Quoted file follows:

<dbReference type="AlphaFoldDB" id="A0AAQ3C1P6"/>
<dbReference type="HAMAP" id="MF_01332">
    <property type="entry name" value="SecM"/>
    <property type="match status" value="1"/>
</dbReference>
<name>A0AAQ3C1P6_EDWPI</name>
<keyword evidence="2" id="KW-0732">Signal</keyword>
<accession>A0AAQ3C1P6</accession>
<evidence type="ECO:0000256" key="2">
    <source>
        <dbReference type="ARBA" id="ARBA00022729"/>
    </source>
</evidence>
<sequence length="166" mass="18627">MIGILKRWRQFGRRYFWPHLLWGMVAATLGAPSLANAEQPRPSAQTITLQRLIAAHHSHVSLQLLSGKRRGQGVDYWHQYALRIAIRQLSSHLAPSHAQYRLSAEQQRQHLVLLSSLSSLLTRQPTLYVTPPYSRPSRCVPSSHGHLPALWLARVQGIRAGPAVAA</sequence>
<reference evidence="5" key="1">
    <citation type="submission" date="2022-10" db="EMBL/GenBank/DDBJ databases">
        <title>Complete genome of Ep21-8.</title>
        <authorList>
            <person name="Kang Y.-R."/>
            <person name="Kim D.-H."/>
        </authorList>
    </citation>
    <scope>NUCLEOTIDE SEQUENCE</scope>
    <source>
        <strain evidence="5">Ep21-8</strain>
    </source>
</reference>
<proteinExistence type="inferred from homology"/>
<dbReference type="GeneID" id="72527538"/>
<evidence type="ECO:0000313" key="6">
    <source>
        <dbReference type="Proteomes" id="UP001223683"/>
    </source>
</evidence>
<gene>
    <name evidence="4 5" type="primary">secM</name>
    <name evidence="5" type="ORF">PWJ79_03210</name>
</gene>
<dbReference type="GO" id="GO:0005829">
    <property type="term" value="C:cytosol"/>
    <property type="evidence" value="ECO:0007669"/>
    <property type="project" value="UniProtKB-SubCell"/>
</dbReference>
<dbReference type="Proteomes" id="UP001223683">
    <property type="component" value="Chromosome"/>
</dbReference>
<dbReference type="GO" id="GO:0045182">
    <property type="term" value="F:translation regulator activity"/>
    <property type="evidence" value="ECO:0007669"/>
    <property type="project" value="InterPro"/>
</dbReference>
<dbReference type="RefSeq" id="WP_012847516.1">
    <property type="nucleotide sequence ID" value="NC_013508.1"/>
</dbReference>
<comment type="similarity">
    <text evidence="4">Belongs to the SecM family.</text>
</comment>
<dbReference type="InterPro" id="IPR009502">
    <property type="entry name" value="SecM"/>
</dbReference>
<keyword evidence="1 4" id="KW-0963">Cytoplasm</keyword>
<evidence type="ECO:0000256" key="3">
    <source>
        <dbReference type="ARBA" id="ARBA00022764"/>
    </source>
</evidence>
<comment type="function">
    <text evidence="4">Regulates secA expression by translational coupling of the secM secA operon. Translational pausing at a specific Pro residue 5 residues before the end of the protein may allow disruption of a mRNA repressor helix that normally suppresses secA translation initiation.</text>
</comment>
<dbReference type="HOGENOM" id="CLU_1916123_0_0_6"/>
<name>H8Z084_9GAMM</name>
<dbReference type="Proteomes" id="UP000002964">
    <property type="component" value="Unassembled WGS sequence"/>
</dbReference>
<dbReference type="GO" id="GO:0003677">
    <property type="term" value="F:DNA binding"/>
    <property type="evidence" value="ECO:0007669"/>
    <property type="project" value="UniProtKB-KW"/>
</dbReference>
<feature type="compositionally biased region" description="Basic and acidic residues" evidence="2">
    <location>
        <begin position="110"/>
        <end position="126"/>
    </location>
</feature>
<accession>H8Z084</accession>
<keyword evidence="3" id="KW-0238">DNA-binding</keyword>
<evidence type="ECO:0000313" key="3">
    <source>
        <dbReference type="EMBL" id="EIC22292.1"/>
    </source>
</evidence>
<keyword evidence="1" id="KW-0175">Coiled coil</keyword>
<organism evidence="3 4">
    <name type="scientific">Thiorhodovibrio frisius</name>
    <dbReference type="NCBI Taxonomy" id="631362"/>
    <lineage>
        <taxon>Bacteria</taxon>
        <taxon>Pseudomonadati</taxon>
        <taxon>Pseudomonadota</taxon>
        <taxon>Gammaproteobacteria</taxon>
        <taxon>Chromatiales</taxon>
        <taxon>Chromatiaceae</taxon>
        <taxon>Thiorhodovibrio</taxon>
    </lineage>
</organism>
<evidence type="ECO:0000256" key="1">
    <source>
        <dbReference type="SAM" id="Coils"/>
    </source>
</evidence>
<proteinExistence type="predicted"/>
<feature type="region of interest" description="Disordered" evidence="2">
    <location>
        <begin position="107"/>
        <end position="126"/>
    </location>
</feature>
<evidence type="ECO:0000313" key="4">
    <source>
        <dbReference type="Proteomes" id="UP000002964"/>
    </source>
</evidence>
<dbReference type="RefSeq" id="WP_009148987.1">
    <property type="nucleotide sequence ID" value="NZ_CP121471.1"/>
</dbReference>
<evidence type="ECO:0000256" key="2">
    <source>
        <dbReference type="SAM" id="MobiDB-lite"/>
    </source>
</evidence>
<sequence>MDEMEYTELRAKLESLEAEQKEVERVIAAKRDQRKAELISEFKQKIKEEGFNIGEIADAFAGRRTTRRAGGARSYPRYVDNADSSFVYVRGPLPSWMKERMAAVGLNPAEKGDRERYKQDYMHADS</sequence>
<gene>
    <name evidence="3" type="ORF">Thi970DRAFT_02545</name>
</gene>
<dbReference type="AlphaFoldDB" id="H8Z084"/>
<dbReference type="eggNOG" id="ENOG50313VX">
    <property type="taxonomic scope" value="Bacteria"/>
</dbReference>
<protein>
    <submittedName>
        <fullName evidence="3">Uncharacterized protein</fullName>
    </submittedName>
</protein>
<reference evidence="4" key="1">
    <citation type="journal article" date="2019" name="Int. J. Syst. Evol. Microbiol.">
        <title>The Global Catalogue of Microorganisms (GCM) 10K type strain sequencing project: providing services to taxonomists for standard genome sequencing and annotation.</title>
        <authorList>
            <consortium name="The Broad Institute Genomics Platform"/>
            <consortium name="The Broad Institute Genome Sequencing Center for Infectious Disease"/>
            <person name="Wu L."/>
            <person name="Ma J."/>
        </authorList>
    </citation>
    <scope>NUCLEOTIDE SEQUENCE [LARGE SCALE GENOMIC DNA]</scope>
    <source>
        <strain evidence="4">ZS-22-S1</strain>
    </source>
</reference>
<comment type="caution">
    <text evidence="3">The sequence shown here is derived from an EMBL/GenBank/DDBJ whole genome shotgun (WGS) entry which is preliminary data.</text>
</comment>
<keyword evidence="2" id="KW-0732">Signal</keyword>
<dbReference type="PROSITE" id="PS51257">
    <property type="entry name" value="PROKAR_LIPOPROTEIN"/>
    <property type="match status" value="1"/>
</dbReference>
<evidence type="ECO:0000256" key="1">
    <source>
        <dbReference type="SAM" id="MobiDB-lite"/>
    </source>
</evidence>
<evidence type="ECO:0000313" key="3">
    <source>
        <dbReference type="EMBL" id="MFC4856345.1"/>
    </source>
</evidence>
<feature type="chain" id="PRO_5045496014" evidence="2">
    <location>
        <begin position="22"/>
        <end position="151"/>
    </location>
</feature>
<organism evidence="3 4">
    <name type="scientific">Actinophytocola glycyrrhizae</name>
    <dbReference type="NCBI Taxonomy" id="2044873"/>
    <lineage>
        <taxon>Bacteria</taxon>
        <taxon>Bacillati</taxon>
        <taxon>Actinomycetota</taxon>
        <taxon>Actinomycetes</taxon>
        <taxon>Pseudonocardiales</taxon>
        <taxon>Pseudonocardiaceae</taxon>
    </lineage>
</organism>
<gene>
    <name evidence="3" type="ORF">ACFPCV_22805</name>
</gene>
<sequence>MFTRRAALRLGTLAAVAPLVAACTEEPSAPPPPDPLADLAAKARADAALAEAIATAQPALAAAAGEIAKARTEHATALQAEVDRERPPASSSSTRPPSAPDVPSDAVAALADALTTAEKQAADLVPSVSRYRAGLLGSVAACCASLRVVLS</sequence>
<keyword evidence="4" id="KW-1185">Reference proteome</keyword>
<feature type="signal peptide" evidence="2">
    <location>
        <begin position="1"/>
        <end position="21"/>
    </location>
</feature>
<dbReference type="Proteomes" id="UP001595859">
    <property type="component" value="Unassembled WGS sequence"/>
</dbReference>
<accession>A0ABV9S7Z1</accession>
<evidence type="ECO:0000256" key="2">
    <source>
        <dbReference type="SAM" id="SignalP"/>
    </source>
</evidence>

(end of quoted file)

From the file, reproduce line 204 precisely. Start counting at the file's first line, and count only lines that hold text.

        <end position="21"/>